With the launch of Bellus Wines, I thought it would be relevant to interview sommelier Jordan Salcito. She created Bellus because there was a need for a quality, affordable wine that was not intimidating to buy or enjoy. Jordan is the sommelier at the recently opened Crown restaurant. She has a genuine passion about wine and has the ability to get people excited about it. Bellus wines are a perfect and meaningful addition to your Thanksgiving table. Part of the proceeds from Bellus goes to benefit The Tory Burch Foundation, which helps women entrepreneurs.
JZ: How did you start Bellus?
JS: It came about when I was working at Eleven Madison Park. I was first working there on the wine team then as a manager. I knew that I wanted my next move to be in wine. Ideally, I would be involved in making wine. Also, a lot of girlfriends were always asking me about what kind of wine they should buy. Eventually, dots started to connect. I wound up sitting next to Tory Burch at a dinner. I have always been inspired by her and her foundation. After dinner I asked her to go for coffee. She met with me and that's really when Bellus started to take shape. She has been very supportive.
JZ: How much is the wine?
JS: A bottle is $19.99 online. The whole point was to make this a value wine that over delivers
JZ: Does Bellus go well with Thanksgiving dinner?
JS: Yes. It's a good medium bodied wine with great brightness so it can cut through the richness of the dinner. It's a great balance.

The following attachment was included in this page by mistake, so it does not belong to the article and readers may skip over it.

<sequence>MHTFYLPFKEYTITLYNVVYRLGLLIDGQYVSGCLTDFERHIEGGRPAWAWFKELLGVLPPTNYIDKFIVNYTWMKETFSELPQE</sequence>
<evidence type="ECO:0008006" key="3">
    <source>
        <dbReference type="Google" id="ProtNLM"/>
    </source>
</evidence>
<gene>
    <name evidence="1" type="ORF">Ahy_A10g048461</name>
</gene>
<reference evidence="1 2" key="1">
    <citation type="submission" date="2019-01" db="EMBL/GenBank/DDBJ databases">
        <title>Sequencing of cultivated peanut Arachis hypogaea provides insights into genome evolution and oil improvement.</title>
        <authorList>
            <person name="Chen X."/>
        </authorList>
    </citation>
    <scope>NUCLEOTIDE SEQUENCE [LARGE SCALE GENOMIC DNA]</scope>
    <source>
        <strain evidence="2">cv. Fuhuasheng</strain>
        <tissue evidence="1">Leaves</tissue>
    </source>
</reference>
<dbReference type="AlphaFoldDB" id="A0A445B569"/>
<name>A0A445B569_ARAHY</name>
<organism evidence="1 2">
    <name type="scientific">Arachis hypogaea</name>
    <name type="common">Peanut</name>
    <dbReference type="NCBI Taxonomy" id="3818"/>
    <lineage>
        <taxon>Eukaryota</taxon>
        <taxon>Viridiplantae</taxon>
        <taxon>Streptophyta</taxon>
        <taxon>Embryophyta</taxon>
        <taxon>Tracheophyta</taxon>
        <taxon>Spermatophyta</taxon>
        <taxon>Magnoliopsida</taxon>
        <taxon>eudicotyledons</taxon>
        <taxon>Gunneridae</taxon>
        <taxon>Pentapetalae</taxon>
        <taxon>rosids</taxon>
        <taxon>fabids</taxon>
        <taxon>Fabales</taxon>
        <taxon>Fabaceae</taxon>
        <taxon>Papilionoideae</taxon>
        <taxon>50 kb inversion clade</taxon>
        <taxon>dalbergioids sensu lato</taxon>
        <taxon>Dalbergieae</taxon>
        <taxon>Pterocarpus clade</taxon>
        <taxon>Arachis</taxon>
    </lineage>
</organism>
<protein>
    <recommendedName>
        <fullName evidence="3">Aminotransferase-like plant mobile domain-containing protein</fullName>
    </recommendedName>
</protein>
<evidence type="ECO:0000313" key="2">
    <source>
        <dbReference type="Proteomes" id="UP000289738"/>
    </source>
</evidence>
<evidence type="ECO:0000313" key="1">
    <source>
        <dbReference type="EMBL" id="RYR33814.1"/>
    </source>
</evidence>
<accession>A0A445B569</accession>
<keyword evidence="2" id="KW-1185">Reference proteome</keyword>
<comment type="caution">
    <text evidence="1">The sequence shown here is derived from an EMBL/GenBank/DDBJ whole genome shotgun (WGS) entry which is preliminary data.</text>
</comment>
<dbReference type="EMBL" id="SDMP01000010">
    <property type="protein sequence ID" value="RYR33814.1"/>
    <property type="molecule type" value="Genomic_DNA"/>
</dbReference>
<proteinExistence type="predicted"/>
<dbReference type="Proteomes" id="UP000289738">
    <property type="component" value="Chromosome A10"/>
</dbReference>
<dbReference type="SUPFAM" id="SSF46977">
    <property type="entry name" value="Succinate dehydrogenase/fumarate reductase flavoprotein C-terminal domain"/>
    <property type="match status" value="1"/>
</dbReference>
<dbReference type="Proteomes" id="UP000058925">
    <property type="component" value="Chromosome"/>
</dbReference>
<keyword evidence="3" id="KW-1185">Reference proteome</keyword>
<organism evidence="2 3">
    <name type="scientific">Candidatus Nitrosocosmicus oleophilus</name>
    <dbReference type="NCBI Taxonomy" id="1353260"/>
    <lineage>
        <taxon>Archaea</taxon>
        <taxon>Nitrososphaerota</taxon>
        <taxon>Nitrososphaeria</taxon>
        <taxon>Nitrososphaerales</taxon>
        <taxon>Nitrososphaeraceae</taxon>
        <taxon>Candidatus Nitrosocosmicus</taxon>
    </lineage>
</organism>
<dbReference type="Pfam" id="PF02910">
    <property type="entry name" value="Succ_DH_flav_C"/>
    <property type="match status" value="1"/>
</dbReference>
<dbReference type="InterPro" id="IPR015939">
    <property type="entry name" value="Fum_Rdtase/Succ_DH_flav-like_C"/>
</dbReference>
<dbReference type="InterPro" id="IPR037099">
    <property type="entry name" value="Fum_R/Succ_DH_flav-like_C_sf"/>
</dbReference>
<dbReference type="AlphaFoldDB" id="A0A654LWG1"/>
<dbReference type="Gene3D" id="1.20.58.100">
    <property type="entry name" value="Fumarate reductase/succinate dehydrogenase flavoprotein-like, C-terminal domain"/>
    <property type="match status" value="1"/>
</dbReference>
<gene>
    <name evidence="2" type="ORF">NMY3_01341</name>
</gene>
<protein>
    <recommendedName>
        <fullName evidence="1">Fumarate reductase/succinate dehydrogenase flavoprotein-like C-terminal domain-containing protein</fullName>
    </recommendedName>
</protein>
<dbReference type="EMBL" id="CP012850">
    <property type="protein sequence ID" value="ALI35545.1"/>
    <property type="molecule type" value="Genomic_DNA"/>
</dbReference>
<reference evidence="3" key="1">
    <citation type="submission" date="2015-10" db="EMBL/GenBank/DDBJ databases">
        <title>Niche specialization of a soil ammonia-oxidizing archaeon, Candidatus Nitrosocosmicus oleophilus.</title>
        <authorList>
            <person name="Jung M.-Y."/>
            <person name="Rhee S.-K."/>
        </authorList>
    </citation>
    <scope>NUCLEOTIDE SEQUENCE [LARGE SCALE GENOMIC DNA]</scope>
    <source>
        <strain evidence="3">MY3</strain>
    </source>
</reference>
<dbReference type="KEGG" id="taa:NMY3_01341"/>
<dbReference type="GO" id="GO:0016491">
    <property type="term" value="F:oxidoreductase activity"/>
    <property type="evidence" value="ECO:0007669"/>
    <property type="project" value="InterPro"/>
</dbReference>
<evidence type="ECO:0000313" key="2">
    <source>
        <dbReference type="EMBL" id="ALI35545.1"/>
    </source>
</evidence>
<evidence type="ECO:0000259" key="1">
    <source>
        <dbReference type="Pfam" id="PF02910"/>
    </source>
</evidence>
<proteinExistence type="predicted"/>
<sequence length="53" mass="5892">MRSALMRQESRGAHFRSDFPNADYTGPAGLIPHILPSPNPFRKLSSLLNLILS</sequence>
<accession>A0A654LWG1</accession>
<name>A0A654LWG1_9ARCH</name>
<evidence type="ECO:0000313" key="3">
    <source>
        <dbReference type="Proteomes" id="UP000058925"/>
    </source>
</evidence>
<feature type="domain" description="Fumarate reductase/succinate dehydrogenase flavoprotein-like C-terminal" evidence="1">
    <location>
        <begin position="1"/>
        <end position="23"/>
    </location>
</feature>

JZ: What's it like being a woman sommelier?
JS: There is a lot of support in the industry right now and it's a really cool time to be part of the wine world. New York is an especially friendly environment; the challenge is to show that in addition to being a woman you know what you are talking about. Man or woman, if you are a sommelier you should know every wine on your list and why you put it there. The other thing I have noticed is that there are more female wine drinkers than ever. Sometimes women will be less intimidated to ask another woman about wine.
JZ: Do you love your job?
JS: Yes and I love many things about it. I love getting to share wine information with the staff and seeing how excited they get. It's great because they pass on the excitement to their tables and other people. I love that I created the wine list at Crown. It's the first list I have created by myself. When you create a wine list you have an opportunity to convey information in whatever way you want. My goal with the Crown list was to make it approachable for people who know and are already excited about wine and for people who don't know about wine but know what they like.
JZ: The economy isn't doing so great. How has this impacted the wine business?
JS: I think some of it is neighborhood specific. In this neighborhood on the Upper East Side there are people immune to the economy in certain ways. You can also track it on the stock market. If the market is up people will order bigger bottles that night. From 2006 -2007 the average bottle price would be $200 - $250. People were willing to spend a lot of money without thinking about it. In the autumn of 2008 that dropped dramatically. It's picked up but still not the same. I would say the average bottle price is $150.